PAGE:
30 days is better. I hope that the OF is truly open to constructive comments during that period. Am I correct to say that there is no mandatory school of choice law? Most articles seem to confirm that. Good for districts like ours to at least have that choice, although it will be tougher to elect not to be school of choice if you really think district students will take flight (kids going out, none coming in)... not so sure that's the case (or should at least be less likely in the better districts), but that will be an important analysis for districts like ours. The other concern I had is addressed a little in the sense that there is at least some indication that $ can't go to private schools like Cranbrook or Country Day- but then, of course, there's all the "new schools" which I haven't had the chance to analyze .... first indications are that they have certain characteristics that are more "private" (for profit) than "public"... but that will be tonight's assignment (ha ha). Also encouraged to see that performance would be based on individual student achievement (had to be that way vs. a school-wide model). More upside, frankly, for lower performing districts that can pull their kids up. Disturbing, however, that, apparently, the actual methodology isn't given. That won't be easy to establish and will have to involve heavily standardized testing that is administered by the state. Not opposed to standardized testing, but at what point is there too much?
Mac November 20, 2012 at 07:07 PM
Mike, No one is stuck, especially around here. But everyone needs to be held to the same commitments and standards. Do not ask one type of school getting public money to do special ed, transportation, free lunches, bookkeeping, require them to hire qualified and trained teachers and meet a maze of government mandates, then allow another type of school to waltz in and get money for doing none of that. Our schools are using the money associated with the child to educate children. The Oxford Foundation proposal hasn't quite worked out the kinks to ensure that others who take that money will do the same. They need to do that for it to be viable. As it is, they seem to have proposed how to move money out of our functioning public schools while imposing new administrative burdens on them. And move money into new entities owned by profit-making businesses, who operate without measure or restriction. That isn't a choice.
Mike Reno November 20, 2012 at 07:59 PM
OK... I get it. Bloomfield's got 100% satisfaction. Even if money was available for other alternatives, 100% of the Bloomfield parents would choose Bloomfield schools, if offered the choice. 100% successful educational outcomes. Not one single person would want to leave. No complaints here. I get it. Except that darn Jenny Greenwell. Thank goodness her kids are done! :-)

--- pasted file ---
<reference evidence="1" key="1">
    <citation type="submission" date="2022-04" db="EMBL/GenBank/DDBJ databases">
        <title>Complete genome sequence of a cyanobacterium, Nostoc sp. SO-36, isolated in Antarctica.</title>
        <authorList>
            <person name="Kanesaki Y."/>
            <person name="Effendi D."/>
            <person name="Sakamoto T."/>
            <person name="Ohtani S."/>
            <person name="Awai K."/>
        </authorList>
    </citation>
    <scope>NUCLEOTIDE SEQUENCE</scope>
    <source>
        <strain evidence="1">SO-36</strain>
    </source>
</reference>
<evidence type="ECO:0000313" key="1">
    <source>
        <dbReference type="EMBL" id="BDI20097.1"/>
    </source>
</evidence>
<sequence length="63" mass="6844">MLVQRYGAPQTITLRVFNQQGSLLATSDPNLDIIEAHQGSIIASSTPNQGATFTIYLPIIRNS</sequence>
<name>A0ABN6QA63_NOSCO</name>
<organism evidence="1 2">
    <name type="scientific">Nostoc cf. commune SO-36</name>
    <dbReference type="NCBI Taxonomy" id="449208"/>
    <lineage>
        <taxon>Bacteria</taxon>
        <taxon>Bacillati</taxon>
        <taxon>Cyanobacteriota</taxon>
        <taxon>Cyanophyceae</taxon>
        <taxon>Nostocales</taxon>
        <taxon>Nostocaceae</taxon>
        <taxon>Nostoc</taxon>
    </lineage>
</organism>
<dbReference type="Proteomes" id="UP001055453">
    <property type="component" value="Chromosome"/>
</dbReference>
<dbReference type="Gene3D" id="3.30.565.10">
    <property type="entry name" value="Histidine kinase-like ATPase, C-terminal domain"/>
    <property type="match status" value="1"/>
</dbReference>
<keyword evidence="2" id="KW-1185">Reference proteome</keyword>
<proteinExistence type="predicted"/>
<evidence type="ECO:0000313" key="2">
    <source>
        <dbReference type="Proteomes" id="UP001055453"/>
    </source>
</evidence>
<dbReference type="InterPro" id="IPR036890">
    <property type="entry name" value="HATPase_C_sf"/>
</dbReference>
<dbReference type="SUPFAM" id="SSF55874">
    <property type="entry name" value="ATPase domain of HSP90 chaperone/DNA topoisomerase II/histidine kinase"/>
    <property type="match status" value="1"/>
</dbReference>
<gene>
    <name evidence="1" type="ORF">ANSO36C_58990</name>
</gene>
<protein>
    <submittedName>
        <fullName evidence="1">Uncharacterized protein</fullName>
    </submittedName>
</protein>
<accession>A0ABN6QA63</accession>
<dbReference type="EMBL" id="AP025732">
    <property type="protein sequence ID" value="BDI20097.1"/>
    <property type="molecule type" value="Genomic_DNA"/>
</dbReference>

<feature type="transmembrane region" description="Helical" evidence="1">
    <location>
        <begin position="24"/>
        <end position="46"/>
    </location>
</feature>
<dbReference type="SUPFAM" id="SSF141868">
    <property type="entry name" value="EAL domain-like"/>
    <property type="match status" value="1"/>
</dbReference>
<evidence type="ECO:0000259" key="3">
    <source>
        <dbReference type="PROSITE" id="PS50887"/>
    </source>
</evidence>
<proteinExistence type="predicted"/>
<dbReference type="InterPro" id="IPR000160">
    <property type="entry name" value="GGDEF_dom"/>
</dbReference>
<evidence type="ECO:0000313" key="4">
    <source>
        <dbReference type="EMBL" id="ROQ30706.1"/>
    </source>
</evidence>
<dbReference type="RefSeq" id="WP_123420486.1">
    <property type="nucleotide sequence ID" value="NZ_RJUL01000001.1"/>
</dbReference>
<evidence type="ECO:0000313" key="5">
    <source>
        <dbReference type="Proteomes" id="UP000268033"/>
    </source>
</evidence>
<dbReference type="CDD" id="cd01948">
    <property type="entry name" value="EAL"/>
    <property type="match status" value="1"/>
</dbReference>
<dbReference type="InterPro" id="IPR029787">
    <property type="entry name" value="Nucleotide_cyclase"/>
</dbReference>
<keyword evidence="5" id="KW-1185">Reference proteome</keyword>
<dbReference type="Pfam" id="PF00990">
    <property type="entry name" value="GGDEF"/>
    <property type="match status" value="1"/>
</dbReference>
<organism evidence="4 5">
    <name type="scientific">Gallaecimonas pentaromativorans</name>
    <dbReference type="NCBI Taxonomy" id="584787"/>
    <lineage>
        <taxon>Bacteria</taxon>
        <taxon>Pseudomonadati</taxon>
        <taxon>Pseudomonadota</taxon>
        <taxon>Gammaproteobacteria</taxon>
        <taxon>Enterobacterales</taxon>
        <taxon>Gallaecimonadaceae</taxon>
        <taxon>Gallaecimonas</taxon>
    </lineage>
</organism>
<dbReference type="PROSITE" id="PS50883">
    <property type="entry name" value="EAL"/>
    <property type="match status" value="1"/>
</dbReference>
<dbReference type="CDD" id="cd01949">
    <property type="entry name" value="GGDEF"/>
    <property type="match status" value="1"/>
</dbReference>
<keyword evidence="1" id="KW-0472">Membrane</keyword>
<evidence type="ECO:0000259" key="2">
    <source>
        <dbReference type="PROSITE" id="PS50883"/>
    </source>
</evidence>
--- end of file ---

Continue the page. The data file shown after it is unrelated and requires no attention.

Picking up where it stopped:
Mac November 20, 2012 at 08:10 PM
No, that's not what I said. There are many options for those who are dissatisfied with the BHSD schools. There are also many options within the BHSD. We have left the BHSD, returned, and would leave again if we saw a better option. I am selfish. I do not believe that giving public money to anyone who sticks a shingle out and says they'd like to teach stuff is necessarily going to provide desirable alternatives. I think if we believe public schools need to be heavily regulated with mandates, requirements, and performance standards, competing entities must be held to the same standards. Either we need guidelines and checks on educational offerings or we don't. Do not impose burdens on one entity and remove them from another and call it competition. The fact that the funding, the student tracking system, the curriculum requirements and the performance measures are the parts that haven't been worked out leaves very little serious content in the Oxford Foundation proposal. All that is left is that they see a big pot of money, and people who would like to have some. That has nothing to do with education.
Mac November 20, 2012 at 08:13 PM
But Ms. Greenwell can open a charter school if she'd like.
Mike Reno November 20, 2012 at 08:32 PM
"There are many options for those who are dissatisfied with the BHSD schools." Like what? Other Oakland County Traditional Public Schools?
Joe Judge November 20, 2012 at 08:35 PM
I think the question is: what are the mandates that would be put on districts that would not be required of "new schools"? For example, If an Enrollment District is required to: verify residency, identify eligibility for funding, maintain records, counsel students, furnish data to the state, grant diplomas, approve credits for same and administer growth and assessment tools, etc., etc. for a kid that takes 70% of his/her classes on-line with "New On-Line School", does New On-Line School get 70% of that pupil's allowance. With all the responsibility that are retained by the Enrollment District, obviously the answer has to be "no" ... but perhaps this is addressed in 260 pages that I have not read. And these are just administrative responsibilities. I think Mac is also talking about the certification/qualification issues for new schools. Who is allowed to teach in such schools...could traditional public schools use such teachers? Under the new law, can anyone really just open a school? Is Bill and Tony's Math Academy really possible under the new law? If not, why not... let's find the provisions in the new law that address these concerns. Otherwise, we're just assuming and talking past each other. Another article: http://www.macombdaily.com/article/20121119/NEWS03/121119554/snyder-panel-suggests-more-michigan-education-choices
Mac November 20, 2012 at 09:05 PM
Yes, they've been extremely clear that school of choice is optional, and that private schools are not an option. Though I'm not sure where the line is between a privately funded charter and a private school. Presumably the charter will have to meet some restrictions or standards the privates don't adhere to? It seems like a lot hangs on how the measurement is done, and whether it is meaningful and effective.
Mac November 20, 2012 at 09:07 PM
Yes, and the multiple private schools in the area. That is different than some small town in the UP, where there truly may not be options at any price. "Choice" is different in a metropolitan area, where there are many school districts and private schools, than it is in a small town geographically separate from its neighbors.
Marcia Robovitsky November 21, 2012 at 09:53 PM
New post today on Oxford Foundation....about the timeline http://oxfordfoundationmi.com/2012/11/21/michigan-public-education-finance-project-timeline/
Mary L. November 21, 2012 at 09:54 PM
Here. You all need to lighten up a little. http://www.vanityfair.com/society/2012/12/aa-gill-schools-ruining-our-kids